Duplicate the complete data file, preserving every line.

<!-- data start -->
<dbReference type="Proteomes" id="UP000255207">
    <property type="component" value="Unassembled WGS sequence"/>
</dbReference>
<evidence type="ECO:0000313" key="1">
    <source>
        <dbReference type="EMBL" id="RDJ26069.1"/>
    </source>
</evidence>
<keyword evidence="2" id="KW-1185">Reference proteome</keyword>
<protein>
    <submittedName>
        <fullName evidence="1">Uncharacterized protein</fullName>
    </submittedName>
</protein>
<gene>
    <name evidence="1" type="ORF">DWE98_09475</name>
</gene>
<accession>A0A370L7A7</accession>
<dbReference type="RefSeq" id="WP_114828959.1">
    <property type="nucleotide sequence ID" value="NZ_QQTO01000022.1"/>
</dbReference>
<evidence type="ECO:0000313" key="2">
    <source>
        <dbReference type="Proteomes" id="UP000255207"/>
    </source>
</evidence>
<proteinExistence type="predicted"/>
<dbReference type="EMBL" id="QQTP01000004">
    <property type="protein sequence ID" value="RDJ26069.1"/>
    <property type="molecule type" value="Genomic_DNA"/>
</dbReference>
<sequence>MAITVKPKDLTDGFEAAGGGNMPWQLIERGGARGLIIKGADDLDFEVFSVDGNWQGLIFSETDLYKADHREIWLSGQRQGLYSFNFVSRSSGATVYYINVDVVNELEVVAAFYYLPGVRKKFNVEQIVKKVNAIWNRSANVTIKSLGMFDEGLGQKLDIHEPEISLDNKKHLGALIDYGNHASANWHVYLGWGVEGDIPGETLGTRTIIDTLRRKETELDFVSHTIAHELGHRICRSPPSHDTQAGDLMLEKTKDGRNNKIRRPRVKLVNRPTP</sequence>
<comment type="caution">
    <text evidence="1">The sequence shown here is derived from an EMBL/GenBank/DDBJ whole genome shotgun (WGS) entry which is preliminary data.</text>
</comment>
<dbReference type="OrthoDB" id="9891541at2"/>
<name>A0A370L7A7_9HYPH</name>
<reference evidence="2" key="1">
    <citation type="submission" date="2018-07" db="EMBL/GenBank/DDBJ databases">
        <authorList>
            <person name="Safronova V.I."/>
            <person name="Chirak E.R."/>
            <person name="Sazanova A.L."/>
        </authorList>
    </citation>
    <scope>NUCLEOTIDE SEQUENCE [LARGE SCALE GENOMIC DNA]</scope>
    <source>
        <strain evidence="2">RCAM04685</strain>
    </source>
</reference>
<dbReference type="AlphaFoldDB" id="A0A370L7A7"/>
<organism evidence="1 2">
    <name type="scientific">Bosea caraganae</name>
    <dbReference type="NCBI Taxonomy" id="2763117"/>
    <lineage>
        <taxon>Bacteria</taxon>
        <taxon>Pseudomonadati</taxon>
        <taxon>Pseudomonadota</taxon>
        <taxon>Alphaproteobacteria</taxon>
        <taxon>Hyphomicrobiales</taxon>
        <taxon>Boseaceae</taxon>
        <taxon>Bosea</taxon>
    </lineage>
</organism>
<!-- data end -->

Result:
<dbReference type="Proteomes" id="UP000255207">
    <property type="component" value="Unassembled WGS sequence"/>
</dbReference>
<evidence type="ECO:0000313" key="1">
    <source>
        <dbReference type="EMBL" id="RDJ26069.1"/>
    </source>
</evidence>
<keyword evidence="2" id="KW-1185">Reference proteome</keyword>
<protein>
    <submittedName>
        <fullName evidence="1">Uncharacterized protein</fullName>
    </submittedName>
</protein>
<gene>
    <name evidence="1" type="ORF">DWE98_09475</name>
</gene>
<accession>A0A370L7A7</accession>
<dbReference type="RefSeq" id="WP_114828959.1">
    <property type="nucleotide sequence ID" value="NZ_QQTO01000022.1"/>
</dbReference>
<evidence type="ECO:0000313" key="2">
    <source>
        <dbReference type="Proteomes" id="UP000255207"/>
    </source>
</evidence>
<proteinExistence type="predicted"/>
<dbReference type="EMBL" id="QQTP01000004">
    <property type="protein sequence ID" value="RDJ26069.1"/>
    <property type="molecule type" value="Genomic_DNA"/>
</dbReference>
<sequence>MAITVKPKDLTDGFEAAGGGNMPWQLIERGGARGLIIKGADDLDFEVFSVDGNWQGLIFSETDLYKADHREIWLSGQRQGLYSFNFVSRSSGATVYYINVDVVNELEVVAAFYYLPGVRKKFNVEQIVKKVNAIWNRSANVTIKSLGMFDEGLGQKLDIHEPEISLDNKKHLGALIDYGNHASANWHVYLGWGVEGDIPGETLGTRTIIDTLRRKETELDFVSHTIAHELGHRICRSPPSHDTQAGDLMLEKTKDGRNNKIRRPRVKLVNRPTP</sequence>
<comment type="caution">
    <text evidence="1">The sequence shown here is derived from an EMBL/GenBank/DDBJ whole genome shotgun (WGS) entry which is preliminary data.</text>
</comment>
<dbReference type="OrthoDB" id="9891541at2"/>
<name>A0A370L7A7_9HYPH</name>
<reference evidence="2" key="1">
    <citation type="submission" date="2018-07" db="EMBL/GenBank/DDBJ databases">
        <authorList>
            <person name="Safronova V.I."/>
            <person name="Chirak E.R."/>
            <person name="Sazanova A.L."/>
        </authorList>
    </citation>
    <scope>NUCLEOTIDE SEQUENCE [LARGE SCALE GENOMIC DNA]</scope>
    <source>
        <strain evidence="2">RCAM04685</strain>
    </source>
</reference>
<dbReference type="AlphaFoldDB" id="A0A370L7A7"/>
<organism evidence="1 2">
    <name type="scientific">Bosea caraganae</name>
    <dbReference type="NCBI Taxonomy" id="2763117"/>
    <lineage>
        <taxon>Bacteria</taxon>
        <taxon>Pseudomonadati</taxon>
        <taxon>Pseudomonadota</taxon>
        <taxon>Alphaproteobacteria</taxon>
        <taxon>Hyphomicrobiales</taxon>
        <taxon>Boseaceae</taxon>
        <taxon>Bosea</taxon>
    </lineage>
</organism>